Robyne Robinson and Matt Entenza


"Democratic gubernatorial candidate Matt Entenza picked Robyne Robinson, who left her anchor post at Fox 9 Wednesday, to run on his ticket," the Star Tribune of Minneapolis reported on Thursday.

"The pick, announced in person on the Minnesota Capitol steps a few minutes after Entenza announced it on Twitter, ended a week's worth of speculation fueled by Robinson's confirmation that she had been asked to run with him," Rachel E. Stassen-Berger wrote.

" 'It’s my distinct pleasure to announce Robyne Robinson @robynempls as my choice for lieutenant governor! Please welcome her aboard,' Entenza's staff announced on his Twitter account."


Robinson, the first African American anchor in the Minneapolis-St. Paul market, said her goodbye to viewers Wednesday night after she had already confirmed that she might be picked as a candidate, and amid criticism questioning the ethics of how she and the station handled that prospect.

"On her last 5 p.m. newscast, she read a poll about the Minnesota governor's race, which included the candidate whose ticket she was about to join. The next thing on the air was an Entenza ad," the Star Tribune noted.


"She and her station say there's no conflict of interest until she officially announces she's a candidate. Bull," Neal Justin had written Wednesday in his Star Tribune blog. "The minute she said openly that she'd think about it should have been the minute Fox officials thanked her for her service and showed her the door."

Thursday's Star Tribune story continued, "In a news release from the Entenza campaign, Robinson said: 'Whether it's his vision for the clean energy economy, his dedication to reinvesting in schools, or his commitment to civil rights, Matt has spent his career standing up for Minnesota families. I am humbled and honored that he asked me to join his campaign. I look forward to traveling the state over the next months on the campaign trail and then getting to work making Matt's bold vision a reality.'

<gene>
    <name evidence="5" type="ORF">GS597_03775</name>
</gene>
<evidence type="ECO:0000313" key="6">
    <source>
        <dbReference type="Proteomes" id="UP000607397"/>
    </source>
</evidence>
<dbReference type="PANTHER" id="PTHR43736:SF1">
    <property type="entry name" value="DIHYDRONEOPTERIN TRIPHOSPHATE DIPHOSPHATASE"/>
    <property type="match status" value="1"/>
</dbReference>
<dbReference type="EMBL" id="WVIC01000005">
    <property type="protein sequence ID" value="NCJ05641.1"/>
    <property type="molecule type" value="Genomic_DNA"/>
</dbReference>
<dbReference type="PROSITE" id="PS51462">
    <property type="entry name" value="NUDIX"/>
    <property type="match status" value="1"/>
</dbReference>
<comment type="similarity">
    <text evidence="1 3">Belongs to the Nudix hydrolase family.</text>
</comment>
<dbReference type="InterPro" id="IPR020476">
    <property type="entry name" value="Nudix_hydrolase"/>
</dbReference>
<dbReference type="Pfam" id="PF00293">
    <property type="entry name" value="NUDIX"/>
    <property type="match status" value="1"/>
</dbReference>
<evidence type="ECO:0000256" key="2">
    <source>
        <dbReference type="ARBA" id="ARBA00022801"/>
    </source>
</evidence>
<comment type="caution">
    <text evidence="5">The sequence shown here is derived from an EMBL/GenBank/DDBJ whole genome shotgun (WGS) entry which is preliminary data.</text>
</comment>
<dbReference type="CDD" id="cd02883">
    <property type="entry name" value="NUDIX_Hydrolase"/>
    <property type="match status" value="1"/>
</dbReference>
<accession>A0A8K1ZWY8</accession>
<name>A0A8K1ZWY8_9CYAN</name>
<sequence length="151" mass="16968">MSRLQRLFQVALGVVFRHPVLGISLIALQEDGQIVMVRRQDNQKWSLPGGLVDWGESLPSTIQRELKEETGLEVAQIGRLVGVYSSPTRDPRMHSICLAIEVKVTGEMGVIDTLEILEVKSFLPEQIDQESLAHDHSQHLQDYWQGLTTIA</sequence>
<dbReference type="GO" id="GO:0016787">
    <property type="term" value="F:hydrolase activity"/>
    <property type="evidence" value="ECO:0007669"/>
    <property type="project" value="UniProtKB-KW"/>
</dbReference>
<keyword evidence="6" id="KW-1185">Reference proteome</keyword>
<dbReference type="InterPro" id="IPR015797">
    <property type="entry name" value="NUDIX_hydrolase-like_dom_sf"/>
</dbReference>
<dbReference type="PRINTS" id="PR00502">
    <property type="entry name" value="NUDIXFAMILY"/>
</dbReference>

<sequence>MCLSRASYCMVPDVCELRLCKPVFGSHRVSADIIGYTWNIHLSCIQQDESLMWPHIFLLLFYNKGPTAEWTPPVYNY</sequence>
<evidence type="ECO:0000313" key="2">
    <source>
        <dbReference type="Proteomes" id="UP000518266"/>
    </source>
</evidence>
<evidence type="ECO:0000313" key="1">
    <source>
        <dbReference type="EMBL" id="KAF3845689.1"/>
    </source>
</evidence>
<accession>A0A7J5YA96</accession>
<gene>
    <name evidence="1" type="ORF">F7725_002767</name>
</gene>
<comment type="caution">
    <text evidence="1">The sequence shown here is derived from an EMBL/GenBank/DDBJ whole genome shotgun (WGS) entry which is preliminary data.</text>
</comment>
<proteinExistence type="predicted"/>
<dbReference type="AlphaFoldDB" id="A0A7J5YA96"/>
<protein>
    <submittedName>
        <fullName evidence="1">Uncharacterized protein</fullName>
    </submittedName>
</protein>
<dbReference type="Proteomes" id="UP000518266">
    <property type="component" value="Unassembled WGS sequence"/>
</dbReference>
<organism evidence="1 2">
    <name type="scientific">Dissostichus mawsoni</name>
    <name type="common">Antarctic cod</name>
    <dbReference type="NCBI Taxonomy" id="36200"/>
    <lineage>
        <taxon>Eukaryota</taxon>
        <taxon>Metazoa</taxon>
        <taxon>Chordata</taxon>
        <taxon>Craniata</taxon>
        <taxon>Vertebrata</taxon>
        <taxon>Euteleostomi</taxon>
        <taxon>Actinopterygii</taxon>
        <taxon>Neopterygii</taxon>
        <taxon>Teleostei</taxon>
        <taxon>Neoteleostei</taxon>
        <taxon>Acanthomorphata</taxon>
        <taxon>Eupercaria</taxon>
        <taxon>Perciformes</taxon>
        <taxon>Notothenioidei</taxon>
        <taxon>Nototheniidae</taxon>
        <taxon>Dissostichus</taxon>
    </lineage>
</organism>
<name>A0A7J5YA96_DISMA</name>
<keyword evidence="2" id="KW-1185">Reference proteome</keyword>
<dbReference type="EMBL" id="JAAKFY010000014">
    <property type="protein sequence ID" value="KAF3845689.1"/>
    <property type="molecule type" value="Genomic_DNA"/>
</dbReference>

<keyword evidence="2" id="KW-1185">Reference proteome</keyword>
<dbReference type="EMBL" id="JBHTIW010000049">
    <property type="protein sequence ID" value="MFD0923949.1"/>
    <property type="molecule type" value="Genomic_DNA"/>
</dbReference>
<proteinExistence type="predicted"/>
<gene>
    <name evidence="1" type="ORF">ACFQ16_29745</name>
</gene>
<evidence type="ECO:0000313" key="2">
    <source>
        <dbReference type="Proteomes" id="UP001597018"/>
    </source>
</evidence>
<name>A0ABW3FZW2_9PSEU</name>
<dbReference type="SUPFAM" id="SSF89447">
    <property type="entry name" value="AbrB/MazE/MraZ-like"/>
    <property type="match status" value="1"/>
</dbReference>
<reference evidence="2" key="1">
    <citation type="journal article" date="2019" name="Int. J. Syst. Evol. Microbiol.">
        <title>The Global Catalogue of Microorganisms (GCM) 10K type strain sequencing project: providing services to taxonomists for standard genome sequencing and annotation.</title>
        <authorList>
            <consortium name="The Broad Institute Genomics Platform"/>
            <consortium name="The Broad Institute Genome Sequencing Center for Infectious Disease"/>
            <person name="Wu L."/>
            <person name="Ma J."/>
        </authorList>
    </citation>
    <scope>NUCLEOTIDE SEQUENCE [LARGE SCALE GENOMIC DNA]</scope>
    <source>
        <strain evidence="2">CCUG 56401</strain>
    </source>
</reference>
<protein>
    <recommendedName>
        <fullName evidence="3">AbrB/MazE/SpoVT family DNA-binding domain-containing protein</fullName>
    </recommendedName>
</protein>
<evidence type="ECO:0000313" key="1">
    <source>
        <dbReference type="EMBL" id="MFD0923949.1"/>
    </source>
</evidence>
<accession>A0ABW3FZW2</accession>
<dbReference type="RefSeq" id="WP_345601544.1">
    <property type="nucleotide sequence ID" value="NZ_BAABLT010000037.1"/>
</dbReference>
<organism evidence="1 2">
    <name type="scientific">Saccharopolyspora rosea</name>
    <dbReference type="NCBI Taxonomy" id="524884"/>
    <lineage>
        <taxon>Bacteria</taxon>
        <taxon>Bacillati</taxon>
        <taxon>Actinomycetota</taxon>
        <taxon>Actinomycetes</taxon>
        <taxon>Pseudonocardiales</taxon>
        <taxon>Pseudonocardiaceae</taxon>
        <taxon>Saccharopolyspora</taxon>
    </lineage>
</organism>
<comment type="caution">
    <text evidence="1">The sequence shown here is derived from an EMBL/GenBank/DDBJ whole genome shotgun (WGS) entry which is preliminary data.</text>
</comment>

"The mere possibility of an Entenza-Robinson ticket generated more heat for Entenza’s campaign than he’d been able to produce on his own, despite his year long campaign and his first-in-the-race television ad presence. While Fox 9 isn't seen in every corner of the state, she has fans all over and adds star power to his campaign.

"If the ticket wins, Robinson would be the first African-American lieutenant governor. But she’s not the first African-American candidate for the spot. Back in 1990, Independent-Republican candidate for governor Doug Kelley picked doctor and Eden Prairie City Council member Jean Harris as his running mate."


"Robinson hasn’t been directly involved in Minnesota elections — she hasn’t made any political donations, according to state and federal records. But her leanings haven’t been a mystery. More than a decade ago, she had a wall’s worth of political buttons that included, 'I believe Anita,' 'Jesse Jackson,' and 'U.S. Out of Persian Gulf.'"


Reporter's Intrusion Into Late Pianist's Home Criticized

"Last Sunday, the legendary jazz pianist Hank Jones died peacefully at the age of 91, at a Bronx hospice," journalists who write about the New York Times anonymously for the nytpicker website noted on Sunday.


"By the next day, NYT reporter Corey Kilgannon had talked his way into Jones's room in an Upper West Side apartment. On Tuesday, Kilgannon (sharing a byline with City Room editor Andy Newman) posted a piece on the City Room blog that portrayed Jones as a lonely old man in a messy studio — setting off a firestorm of complaints from Jones's family and friends that he'd invaded Jones's privacy, and besmirched his legacy.

"We'd say the complainers are right on both counts. Intentionally or not, the City Room post reads like an attempt to make Jones's life look lonely and sad, made even worse by the reporter's brazen disregard for Jones's privacy by snapping — and publishing — a photo from inside his room."


Kilgannon replied on the same blog. "I found it touching that Mr. Jones chose such an isolated life, towards the end, and I probably could have been better at describing that it seemed by-choice, out of passion for his art, not out of depression or some sense of shame," he wrote.

"This was not intended to define Mr. Jones and his legacy by the condition of his room, but rather to attempt to glimpse him as a human, to add to the official and public image we already have of him. If he lived in a mansion, I would have been just as eager to visit and write about that."


VeTalle Fusilier, The Song is You: Hank Jones: An Appreciation